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How to Grow Tillandsia

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Tillandsia is a genus of tree-dwelling (epiphytic) and terrestrial or rock-dwelling evergreen perennial bromeliads. They are mainly borne in rosettes. Most species have tubular to funnel-shaped flowers among colorful floral bracts.

Tillandsia are commonly grown in pots or as epiphytes on tree branches or slabs of bark. In some, leaf rosettes are bright green; in others, they are gray and scaly or scurfy. They are often mounted on plaques of wood or bark.

Tillandsia is a genus of more than 400 species. The best known is Spanish moss, T. usneoides. Tillandsia is native the southern United States, West Indies, and tropical Central and South America.

Get to know Tillandsia 

  • Plant type: Perennial bromeliad
  • Growing zones and range: Zones 13-15
  • Hardiness: Hardy to 45°F (7°C)
  • Temperature: Tolerates 50° to 90°F (10° to 32°C) range, year-round. 
  • Height and width: 7 to 12 inches (18-30cm) tall, 6 to 12 inches (15-30cm) wide depending on the variety,
  • Foliage: Often scaly leaves are star-shaped to narrowly triangular to linear, sometimes tapering to fine threads; borne in rosetts with long slender stems.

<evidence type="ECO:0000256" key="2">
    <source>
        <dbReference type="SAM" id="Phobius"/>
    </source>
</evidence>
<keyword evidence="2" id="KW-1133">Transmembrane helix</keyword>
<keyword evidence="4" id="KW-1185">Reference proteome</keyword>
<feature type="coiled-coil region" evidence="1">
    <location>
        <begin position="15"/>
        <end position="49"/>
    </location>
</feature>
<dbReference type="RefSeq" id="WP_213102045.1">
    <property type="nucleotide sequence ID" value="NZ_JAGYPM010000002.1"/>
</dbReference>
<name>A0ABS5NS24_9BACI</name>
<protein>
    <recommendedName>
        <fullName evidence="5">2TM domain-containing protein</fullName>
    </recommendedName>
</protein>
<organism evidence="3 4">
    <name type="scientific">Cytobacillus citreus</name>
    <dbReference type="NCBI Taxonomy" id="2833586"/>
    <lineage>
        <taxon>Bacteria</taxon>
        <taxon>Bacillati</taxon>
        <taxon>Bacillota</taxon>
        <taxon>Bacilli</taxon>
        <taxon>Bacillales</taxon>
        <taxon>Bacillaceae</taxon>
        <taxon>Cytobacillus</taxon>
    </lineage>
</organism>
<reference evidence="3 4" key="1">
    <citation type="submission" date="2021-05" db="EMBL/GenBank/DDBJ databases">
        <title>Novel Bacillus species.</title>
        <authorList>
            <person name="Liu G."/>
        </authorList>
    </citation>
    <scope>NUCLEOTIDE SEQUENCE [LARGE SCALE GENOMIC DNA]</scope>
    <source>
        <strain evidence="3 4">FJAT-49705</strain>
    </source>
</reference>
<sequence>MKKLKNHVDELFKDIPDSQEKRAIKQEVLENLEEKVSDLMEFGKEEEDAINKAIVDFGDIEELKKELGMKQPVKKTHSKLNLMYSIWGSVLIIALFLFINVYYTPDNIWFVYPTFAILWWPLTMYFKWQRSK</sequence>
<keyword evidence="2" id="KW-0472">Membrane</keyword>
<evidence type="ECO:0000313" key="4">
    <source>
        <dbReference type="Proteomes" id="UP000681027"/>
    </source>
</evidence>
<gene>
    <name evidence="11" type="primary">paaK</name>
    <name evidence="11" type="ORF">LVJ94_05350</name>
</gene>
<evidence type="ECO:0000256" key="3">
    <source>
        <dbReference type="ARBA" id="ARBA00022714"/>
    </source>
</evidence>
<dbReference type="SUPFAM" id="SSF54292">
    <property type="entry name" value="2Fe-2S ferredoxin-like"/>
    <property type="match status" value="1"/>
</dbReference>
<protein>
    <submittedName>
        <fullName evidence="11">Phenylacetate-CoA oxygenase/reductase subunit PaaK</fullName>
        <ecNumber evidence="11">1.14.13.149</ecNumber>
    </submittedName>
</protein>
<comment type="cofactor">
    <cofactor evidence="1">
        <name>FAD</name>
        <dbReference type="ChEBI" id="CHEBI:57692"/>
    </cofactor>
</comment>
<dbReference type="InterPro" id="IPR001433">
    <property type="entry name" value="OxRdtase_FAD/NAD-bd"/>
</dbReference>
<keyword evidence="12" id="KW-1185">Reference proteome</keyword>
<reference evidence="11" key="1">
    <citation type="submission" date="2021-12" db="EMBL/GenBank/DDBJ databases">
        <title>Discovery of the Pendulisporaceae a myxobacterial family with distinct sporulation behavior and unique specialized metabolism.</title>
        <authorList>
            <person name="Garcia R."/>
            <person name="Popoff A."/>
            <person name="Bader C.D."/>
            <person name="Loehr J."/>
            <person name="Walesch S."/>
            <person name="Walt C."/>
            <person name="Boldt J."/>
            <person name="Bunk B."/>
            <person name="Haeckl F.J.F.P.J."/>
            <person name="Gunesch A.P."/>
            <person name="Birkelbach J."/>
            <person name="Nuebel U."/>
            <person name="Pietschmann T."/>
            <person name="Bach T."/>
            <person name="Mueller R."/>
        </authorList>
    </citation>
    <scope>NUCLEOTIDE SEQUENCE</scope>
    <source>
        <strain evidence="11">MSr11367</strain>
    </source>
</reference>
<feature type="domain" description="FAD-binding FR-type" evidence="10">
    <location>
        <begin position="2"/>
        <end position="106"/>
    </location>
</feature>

• Flowers: Tubular to funnel-shaped flwoers each with 3 sepals and 3 petals, often with spreading terminal lobes; borne usualy amoung colorful bracts
  • Bloom time: Opening in daytime in spring or autumn
  • Uses: on a bromeliad tree. 
  • Common name: Air plant, blue torch, Spanish moss 
  • Botanical name: Tillandsia
  • Family name: Bromeliaceae
  • Origin: Southern United States, West Indies, Central and South America
Tillandsia cyanea
Tillandsia cyanea

Where to plant Tillandsia 

  • Light: Bright light, direct sun from southern exposure. Air circulation is important. 
  • Light: Bright green varieties need filtered light; gray varieties can tolerate more sun.
  • Soil: Mount on cork or slab of tree fern. Pot larger species in epiphytic bromeliad mix. 
  • Where temperatures fall below 45°F (7°C) grow as a houseplant or in a warm greenhouse.
  • In subtropical and tropical regions grow outdoors on a tree or in a rock garden depending on speices; or grow on branches or bark placed on the ground.

When to plant Tillandsia 

  • Set Tillandsia outdoors in any region where temperatures do not fall below 45°F (7°C); otherwise, grow Tillandsia indoors.

Planting and spacing Tillandsia 

  • Space Tillandsia 6 to 12 inches (15-30cm) apart depending on the variety.
  • Tillandsia prefers to be mounted on cork or a slab of tree fern bark, rather than being potted.
  • If potted, plant Tillandsia in a bromelaid potting mix with the bases of the leaves at or just above the surface. 

How to water and feed Tillandsia 

  • Water: Potted plants require only light watering. Mist plants that are not potted frequently. Humidity, 50% to 60%. Constant air circulation is essential.
  • Let the potting mix dry between waterings.
  • Bright green types need regular water; gray types need less water.